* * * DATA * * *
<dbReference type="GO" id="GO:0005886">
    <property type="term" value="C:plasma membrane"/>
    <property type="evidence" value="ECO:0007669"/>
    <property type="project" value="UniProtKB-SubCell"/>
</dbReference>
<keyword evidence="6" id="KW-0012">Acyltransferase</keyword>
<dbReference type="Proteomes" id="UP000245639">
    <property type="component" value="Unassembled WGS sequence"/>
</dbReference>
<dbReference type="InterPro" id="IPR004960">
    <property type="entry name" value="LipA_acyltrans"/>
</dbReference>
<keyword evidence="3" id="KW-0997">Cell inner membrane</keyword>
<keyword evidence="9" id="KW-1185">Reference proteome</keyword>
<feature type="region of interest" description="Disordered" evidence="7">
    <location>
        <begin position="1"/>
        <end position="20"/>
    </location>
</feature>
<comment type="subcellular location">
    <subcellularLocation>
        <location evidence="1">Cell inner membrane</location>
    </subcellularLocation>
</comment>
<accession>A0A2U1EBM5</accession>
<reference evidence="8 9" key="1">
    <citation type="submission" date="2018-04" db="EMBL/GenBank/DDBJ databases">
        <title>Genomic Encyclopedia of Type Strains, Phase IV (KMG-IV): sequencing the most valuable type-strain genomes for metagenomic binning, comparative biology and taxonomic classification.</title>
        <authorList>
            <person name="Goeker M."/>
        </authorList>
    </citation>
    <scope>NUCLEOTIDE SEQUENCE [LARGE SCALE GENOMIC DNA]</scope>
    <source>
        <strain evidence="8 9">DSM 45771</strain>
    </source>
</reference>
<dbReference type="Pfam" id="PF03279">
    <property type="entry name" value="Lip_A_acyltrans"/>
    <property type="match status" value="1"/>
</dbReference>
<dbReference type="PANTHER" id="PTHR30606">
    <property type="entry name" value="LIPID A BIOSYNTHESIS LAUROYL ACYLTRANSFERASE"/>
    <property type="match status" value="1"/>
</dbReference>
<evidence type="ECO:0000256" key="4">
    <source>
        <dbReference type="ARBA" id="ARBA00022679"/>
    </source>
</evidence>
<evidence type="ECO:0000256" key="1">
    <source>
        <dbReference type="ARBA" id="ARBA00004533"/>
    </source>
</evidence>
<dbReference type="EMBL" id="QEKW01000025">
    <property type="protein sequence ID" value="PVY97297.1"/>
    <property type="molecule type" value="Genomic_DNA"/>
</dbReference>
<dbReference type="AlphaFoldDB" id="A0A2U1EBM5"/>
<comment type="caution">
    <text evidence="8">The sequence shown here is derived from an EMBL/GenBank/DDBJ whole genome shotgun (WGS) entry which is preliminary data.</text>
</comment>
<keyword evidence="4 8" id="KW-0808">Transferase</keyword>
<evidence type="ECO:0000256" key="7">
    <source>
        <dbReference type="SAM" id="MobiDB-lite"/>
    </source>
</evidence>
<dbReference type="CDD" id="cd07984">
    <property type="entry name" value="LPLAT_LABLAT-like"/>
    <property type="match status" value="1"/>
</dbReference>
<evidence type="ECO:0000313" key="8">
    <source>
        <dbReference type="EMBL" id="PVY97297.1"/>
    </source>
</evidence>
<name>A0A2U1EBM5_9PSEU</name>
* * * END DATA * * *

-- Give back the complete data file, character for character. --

<dbReference type="GO" id="GO:0005886">
    <property type="term" value="C:plasma membrane"/>
    <property type="evidence" value="ECO:0007669"/>
    <property type="project" value="UniProtKB-SubCell"/>
</dbReference>
<keyword evidence="6" id="KW-0012">Acyltransferase</keyword>
<dbReference type="Proteomes" id="UP000245639">
    <property type="component" value="Unassembled WGS sequence"/>
</dbReference>
<dbReference type="InterPro" id="IPR004960">
    <property type="entry name" value="LipA_acyltrans"/>
</dbReference>
<keyword evidence="3" id="KW-0997">Cell inner membrane</keyword>
<keyword evidence="9" id="KW-1185">Reference proteome</keyword>
<feature type="region of interest" description="Disordered" evidence="7">
    <location>
        <begin position="1"/>
        <end position="20"/>
    </location>
</feature>
<comment type="subcellular location">
    <subcellularLocation>
        <location evidence="1">Cell inner membrane</location>
    </subcellularLocation>
</comment>
<accession>A0A2U1EBM5</accession>
<reference evidence="8 9" key="1">
    <citation type="submission" date="2018-04" db="EMBL/GenBank/DDBJ databases">
        <title>Genomic Encyclopedia of Type Strains, Phase IV (KMG-IV): sequencing the most valuable type-strain genomes for metagenomic binning, comparative biology and taxonomic classification.</title>
        <authorList>
            <person name="Goeker M."/>
        </authorList>
    </citation>
    <scope>NUCLEOTIDE SEQUENCE [LARGE SCALE GENOMIC DNA]</scope>
    <source>
        <strain evidence="8 9">DSM 45771</strain>
    </source>
</reference>
<dbReference type="Pfam" id="PF03279">
    <property type="entry name" value="Lip_A_acyltrans"/>
    <property type="match status" value="1"/>
</dbReference>
<dbReference type="PANTHER" id="PTHR30606">
    <property type="entry name" value="LIPID A BIOSYNTHESIS LAUROYL ACYLTRANSFERASE"/>
    <property type="match status" value="1"/>
</dbReference>
<evidence type="ECO:0000256" key="4">
    <source>
        <dbReference type="ARBA" id="ARBA00022679"/>
    </source>
</evidence>
<evidence type="ECO:0000256" key="1">
    <source>
        <dbReference type="ARBA" id="ARBA00004533"/>
    </source>
</evidence>
<dbReference type="EMBL" id="QEKW01000025">
    <property type="protein sequence ID" value="PVY97297.1"/>
    <property type="molecule type" value="Genomic_DNA"/>
</dbReference>
<dbReference type="AlphaFoldDB" id="A0A2U1EBM5"/>
<comment type="caution">
    <text evidence="8">The sequence shown here is derived from an EMBL/GenBank/DDBJ whole genome shotgun (WGS) entry which is preliminary data.</text>
</comment>
<keyword evidence="4 8" id="KW-0808">Transferase</keyword>
<evidence type="ECO:0000256" key="7">
    <source>
        <dbReference type="SAM" id="MobiDB-lite"/>
    </source>
</evidence>
<dbReference type="CDD" id="cd07984">
    <property type="entry name" value="LPLAT_LABLAT-like"/>
    <property type="match status" value="1"/>
</dbReference>
<evidence type="ECO:0000313" key="8">
    <source>
        <dbReference type="EMBL" id="PVY97297.1"/>
    </source>
</evidence>
<name>A0A2U1EBM5_9PSEU</name>